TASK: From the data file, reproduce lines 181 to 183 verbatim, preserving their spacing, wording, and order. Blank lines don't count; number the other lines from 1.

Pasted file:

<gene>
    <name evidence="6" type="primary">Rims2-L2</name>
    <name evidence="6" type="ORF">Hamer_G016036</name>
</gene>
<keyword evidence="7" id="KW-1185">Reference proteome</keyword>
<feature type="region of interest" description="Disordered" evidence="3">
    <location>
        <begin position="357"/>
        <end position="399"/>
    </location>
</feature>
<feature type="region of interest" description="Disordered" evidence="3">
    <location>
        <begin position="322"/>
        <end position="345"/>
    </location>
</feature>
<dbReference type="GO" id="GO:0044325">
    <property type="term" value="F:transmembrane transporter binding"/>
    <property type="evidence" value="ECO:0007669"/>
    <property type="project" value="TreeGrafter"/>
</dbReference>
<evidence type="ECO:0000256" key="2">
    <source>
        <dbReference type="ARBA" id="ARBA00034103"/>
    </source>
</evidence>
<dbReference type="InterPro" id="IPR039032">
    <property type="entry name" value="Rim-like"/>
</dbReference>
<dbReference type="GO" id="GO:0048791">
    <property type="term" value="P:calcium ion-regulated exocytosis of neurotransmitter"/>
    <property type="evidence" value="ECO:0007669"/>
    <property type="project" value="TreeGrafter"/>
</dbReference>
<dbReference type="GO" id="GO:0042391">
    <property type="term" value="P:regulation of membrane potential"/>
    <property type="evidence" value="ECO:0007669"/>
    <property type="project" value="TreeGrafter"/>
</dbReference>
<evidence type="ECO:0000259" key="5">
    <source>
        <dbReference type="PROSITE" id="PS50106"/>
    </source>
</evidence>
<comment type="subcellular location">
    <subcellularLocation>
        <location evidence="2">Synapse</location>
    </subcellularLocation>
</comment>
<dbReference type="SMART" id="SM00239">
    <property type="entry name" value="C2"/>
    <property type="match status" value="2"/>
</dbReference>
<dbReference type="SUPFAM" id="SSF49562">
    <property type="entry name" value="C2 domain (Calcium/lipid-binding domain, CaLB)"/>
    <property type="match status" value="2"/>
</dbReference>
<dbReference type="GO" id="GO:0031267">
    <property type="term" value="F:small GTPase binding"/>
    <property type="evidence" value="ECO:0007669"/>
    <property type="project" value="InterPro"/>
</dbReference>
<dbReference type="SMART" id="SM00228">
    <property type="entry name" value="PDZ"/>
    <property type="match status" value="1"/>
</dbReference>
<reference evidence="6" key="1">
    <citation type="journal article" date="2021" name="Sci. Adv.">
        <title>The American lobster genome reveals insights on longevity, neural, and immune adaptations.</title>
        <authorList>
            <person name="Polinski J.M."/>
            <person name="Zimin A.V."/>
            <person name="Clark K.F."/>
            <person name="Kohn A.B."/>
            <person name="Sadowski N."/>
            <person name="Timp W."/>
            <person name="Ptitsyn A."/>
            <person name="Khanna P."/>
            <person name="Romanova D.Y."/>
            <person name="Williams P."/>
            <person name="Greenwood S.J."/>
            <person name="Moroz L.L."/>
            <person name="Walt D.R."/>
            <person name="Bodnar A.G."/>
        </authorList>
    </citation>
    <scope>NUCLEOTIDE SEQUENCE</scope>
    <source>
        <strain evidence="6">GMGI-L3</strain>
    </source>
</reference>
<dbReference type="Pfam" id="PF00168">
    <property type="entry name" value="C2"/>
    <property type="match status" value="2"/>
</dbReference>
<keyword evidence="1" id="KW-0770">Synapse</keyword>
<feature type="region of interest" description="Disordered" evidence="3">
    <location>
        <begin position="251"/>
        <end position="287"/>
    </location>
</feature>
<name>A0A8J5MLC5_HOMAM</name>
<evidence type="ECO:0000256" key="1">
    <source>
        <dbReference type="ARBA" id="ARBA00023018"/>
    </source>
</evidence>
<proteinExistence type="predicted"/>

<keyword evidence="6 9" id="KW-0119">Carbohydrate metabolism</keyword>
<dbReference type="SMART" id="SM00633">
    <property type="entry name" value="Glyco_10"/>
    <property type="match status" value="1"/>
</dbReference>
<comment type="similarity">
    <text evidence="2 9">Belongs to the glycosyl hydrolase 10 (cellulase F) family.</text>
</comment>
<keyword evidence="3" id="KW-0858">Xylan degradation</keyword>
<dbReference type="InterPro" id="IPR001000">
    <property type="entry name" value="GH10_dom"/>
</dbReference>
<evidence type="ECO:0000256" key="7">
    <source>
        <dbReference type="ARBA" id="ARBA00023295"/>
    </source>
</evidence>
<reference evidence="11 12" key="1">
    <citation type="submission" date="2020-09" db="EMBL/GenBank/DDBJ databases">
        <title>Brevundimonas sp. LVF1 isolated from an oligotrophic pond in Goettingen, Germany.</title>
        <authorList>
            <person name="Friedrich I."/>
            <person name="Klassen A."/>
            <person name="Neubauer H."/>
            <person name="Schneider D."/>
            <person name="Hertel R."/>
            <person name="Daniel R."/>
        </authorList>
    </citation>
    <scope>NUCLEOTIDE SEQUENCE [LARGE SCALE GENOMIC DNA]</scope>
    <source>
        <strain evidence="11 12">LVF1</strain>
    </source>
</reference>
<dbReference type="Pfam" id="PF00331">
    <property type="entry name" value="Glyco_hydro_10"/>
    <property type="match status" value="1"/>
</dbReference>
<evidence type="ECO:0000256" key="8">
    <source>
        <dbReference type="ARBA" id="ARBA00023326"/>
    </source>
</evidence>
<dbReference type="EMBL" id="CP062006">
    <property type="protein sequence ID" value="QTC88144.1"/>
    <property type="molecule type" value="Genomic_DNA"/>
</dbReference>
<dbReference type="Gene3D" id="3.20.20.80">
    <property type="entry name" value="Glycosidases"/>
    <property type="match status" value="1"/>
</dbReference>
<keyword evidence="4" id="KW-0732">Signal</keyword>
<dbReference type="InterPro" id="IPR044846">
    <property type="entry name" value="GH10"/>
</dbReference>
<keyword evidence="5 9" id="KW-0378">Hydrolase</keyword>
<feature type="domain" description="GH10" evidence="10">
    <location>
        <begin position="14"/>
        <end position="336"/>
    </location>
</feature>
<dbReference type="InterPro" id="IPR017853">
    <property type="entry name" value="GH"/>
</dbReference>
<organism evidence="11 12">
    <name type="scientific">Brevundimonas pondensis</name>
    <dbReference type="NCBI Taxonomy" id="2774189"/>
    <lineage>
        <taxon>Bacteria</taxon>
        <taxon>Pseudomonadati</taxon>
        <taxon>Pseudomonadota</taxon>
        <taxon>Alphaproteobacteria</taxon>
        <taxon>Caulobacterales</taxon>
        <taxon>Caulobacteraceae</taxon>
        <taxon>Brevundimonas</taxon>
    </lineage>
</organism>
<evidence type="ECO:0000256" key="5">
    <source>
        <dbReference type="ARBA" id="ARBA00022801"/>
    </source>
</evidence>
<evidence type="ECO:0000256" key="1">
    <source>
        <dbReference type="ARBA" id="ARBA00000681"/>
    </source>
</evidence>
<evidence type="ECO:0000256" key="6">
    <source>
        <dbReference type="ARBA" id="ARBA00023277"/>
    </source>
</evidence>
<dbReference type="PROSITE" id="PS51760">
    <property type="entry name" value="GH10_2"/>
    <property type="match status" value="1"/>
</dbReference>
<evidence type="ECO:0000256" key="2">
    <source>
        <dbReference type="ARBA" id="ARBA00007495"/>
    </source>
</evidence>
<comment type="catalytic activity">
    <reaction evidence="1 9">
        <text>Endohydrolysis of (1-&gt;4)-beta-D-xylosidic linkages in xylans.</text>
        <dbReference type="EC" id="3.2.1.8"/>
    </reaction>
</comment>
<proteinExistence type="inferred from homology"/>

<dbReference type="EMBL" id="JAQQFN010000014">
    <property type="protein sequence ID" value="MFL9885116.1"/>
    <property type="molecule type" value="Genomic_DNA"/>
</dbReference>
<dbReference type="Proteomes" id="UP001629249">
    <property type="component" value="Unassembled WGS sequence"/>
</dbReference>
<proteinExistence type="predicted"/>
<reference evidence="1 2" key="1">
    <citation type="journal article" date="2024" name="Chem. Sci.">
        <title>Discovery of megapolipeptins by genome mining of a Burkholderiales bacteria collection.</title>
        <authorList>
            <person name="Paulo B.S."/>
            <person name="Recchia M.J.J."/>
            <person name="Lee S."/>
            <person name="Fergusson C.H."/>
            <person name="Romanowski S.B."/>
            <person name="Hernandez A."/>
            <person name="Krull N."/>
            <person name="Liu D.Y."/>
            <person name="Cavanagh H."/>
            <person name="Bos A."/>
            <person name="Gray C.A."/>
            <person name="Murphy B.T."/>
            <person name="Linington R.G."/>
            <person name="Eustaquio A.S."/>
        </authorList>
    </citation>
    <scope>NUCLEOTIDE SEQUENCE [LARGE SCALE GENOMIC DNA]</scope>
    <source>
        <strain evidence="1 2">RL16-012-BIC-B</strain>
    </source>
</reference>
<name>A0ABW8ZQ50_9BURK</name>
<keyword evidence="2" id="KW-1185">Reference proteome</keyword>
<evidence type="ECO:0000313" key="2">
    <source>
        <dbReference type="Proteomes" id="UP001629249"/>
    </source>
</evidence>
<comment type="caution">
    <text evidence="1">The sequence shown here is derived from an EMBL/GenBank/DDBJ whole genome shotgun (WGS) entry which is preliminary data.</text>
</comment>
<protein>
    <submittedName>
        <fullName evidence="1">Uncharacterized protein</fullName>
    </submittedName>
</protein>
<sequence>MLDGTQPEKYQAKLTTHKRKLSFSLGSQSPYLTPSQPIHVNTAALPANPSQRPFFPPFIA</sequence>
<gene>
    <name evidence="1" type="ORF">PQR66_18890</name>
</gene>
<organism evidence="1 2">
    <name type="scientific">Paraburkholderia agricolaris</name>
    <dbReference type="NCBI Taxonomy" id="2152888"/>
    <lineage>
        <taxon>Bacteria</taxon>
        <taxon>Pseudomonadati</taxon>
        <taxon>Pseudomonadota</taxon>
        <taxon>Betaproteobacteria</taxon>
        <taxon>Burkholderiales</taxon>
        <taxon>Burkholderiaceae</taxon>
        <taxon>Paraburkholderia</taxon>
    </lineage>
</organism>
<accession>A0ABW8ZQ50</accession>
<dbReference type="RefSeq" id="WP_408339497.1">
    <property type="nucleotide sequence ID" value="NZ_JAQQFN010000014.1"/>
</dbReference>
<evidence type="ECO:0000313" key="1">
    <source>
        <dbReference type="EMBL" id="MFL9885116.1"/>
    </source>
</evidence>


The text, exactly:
        <taxon>Pseudomonadati</taxon>
        <taxon>Pseudomonadota</taxon>
        <taxon>Alphaproteobacteria</taxon>